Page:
AFRICANS RISE IN THE ARTS FOR THE PEOPLE

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The Grammy Awards is best known as the largest international music event of the year, recognizing and celebrating various categories of recording and performing artists in a range of genres. Known also for their racial and gender bias in the selection process, Ethiopian- Canadian superstar, Abel Tesfaye aka The Weeknd, chose to boycott the award ceremony for “snubbing” him stating, “I will no longer allow my label to submit my music to the Grammys.” He added, that until the Recording Academy, responsible for the awards, eliminates the “secret committees” tasked with the decision making of the winners. The Ethiopian advocate for justice and transparency in an industry fraught with nepotism, racism, and many other isms, was compelled to respond to the mega stars stance telling the New York Times, “We’re all disappointed when anyone is upset. But I will say that we are constantly evolving. And this year, as in past years, we are going to take a hard look at how to improve our awards process, including the nomination review committees.” Good to see The Weeknd use his international success to make such a statement. He joins many Black artists have voiced concern over the years from Billy Ocean to Drake, more recently.
Burna Boy, born Damini Ebunoluwa Ogulu walked away a winner, for Best Global Music Album carrying his social justice message to the masses. “Twice As Tall,” the title of the album which won, is about “real life and the struggle for freedom” according to the artist known in Nigeria for being part of the young generation standing up for change in the #EndSARS campaign. The initiative against police brutality eventually went viral. Yes, even Beyoncé, Rihanna and Big Sean joined the clarion call to terminate the inhumane policy of violence perpetrated against civilians by the notorious Special Anti-Robbery Squad (SARS). Burna Boy, who loves Ethiopia, by the way, telling yours truly during his visit to Addis for a New Year concert some years ago, “… It is so peaceful here…I could come her and relax, write and just chill…the people are so beautiful.” Known for his Pan African styled performances channeling Afro-Beat phenomenon, Fela Kuti, Burna Boy brings the sounds and social issues of Nigeria and Africa in general to the world stage, winning his first Grammy, representing African music. Ethiopia Habtemariam, newly appointed Chair of Universal Music Group, may also prove to be a change agent in the industry with the power of her new post. Previously at the helm of Black music label Motown, known for the Jackson 5 and Dianna Ross and the Supremes amongst many major Black artists over the past 50 years she states, “It’s an incredible honor to represent and define what Motown is today. I’ve always understood the power of music and the responsibility I have, not only to continue to be an advocate for artists and creators, but to forge new paths for entrepreneurs and to lift up our next generation of executives around the world.”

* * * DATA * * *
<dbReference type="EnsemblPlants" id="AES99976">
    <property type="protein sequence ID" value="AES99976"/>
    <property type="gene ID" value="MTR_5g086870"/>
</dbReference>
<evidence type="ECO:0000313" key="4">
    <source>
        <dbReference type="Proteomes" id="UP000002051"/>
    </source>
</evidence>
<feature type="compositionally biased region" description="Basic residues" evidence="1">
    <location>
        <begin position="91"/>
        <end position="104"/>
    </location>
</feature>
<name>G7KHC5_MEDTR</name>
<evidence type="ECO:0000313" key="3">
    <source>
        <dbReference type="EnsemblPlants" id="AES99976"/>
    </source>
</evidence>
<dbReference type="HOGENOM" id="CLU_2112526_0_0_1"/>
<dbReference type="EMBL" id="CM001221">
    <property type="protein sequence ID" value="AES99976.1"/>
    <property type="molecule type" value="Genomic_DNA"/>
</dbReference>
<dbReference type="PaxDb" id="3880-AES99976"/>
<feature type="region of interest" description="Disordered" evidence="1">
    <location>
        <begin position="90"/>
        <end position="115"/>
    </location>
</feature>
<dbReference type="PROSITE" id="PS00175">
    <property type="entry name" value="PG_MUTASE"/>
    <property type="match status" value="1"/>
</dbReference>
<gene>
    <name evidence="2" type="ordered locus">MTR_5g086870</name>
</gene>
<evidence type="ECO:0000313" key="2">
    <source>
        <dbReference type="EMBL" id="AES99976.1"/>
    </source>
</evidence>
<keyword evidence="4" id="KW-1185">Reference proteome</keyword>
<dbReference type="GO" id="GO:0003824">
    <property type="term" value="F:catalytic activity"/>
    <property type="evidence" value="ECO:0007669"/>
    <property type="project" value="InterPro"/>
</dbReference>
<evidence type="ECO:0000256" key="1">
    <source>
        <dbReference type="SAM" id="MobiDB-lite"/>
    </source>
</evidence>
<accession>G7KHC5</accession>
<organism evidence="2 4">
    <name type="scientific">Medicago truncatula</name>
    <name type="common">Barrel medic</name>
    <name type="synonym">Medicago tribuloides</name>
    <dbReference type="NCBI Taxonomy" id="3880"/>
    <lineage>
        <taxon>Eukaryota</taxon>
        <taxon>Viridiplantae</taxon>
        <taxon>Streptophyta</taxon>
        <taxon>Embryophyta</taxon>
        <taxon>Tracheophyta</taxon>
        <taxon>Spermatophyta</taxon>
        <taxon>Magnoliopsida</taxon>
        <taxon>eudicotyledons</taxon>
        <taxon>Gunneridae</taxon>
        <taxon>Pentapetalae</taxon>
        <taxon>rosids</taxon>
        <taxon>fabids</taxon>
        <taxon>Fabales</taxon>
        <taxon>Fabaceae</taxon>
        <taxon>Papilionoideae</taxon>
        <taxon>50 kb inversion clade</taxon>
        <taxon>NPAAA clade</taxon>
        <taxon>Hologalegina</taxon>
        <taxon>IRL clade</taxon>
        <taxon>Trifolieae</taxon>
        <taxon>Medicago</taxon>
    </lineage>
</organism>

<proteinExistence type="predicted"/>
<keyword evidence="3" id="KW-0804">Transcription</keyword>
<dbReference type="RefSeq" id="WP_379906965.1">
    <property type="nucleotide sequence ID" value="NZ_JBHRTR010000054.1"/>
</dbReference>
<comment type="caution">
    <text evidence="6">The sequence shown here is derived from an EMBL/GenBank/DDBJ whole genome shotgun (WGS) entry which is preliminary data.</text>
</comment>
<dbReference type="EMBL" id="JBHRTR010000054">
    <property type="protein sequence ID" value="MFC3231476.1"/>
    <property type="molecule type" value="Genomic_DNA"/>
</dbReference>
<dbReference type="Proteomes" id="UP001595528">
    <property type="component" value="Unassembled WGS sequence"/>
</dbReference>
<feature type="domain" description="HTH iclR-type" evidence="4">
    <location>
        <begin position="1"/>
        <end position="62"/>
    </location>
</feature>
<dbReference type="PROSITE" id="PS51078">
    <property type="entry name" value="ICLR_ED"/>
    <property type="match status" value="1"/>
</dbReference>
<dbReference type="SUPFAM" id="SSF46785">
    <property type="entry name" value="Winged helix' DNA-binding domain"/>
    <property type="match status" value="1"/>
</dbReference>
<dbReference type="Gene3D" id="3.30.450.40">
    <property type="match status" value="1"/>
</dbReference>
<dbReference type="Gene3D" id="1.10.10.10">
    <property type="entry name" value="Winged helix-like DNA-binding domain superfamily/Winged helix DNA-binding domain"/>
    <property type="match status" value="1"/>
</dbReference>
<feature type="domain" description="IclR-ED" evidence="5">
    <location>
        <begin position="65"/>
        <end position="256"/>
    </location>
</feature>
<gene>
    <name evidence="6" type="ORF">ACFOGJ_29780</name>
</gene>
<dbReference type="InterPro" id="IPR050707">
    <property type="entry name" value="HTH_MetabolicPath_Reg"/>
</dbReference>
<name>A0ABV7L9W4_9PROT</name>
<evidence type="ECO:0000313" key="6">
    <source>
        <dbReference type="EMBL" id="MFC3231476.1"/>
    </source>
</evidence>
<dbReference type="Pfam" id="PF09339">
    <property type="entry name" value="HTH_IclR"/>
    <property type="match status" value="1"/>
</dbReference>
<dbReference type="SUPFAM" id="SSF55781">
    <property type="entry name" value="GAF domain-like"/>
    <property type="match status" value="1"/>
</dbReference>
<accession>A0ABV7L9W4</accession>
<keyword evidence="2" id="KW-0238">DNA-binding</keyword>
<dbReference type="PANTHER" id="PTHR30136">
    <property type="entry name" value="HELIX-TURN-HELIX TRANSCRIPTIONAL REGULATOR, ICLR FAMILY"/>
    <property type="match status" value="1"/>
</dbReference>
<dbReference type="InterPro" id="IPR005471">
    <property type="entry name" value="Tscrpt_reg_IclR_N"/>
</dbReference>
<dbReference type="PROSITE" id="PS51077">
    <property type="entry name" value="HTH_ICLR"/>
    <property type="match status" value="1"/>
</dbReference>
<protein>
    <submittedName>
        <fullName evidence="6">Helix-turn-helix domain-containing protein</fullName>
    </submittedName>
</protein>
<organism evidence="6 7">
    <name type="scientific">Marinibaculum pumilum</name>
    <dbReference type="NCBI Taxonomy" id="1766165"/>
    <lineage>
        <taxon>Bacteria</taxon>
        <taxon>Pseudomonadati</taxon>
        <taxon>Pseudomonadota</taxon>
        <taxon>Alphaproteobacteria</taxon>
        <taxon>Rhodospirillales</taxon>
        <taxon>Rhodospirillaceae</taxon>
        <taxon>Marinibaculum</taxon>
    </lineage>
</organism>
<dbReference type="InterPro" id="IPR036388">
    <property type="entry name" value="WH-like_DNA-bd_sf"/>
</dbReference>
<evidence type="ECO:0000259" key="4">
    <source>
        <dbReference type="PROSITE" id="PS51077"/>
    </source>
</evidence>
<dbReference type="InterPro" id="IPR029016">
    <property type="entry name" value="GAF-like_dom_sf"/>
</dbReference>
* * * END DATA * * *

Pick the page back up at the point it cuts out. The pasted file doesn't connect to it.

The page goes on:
The disparity and bias in the music and arts industry is nothing new and as Africa’s presence in fine art, fashion and music grow exponentially, rising African stars will not sit silent. Artists have soft power, in other words the ability to influence international affairs with even one Instagram post. With millions of followers hanging on their every word, they can shape opinions and promote awareness on a vast array of topics from AIDS to conflict zones. I reflect on the Africa Unite concert we coordinated here in 2005 with thousands of peaceful people from all walks of life. Ethiopians joined in harmony a call for unity and peace with four generations of Marleys from Bob Marley’s mom, Mother Booker, to then 8 year old Skip Marley, now a fast rising reggae artist in his own right. They were chanting, “One Love, One Heart, let’s get together and feel alright…” we need this vibe again. In addition to advocacy, we should turn to music and the arts to help the healing we all crave, literally from COVID and subsequent illnesses and from the greatest grievance of all, the lack of love, care and compassion. Bob put it best.

“Africa unite
Unite for the benefit of your people!
Unite for it’s later than you think!
Unite for the benefit of my children!
Unite for it’s later than you think!
Africa awaits its creators!
Africa awaiting its creator!
Africa, you’re my forefather cornerstone!
Unite for the Africans abroad!
Unite for the Africans a yard!”

Dr. Desta Meghoo is a Jamaican born
Creative Consultant, Curator and cultural promoter based in Ethiopia since 2005. She also serves as Liaison to the AU for the Ghana based, Diaspora African Forum.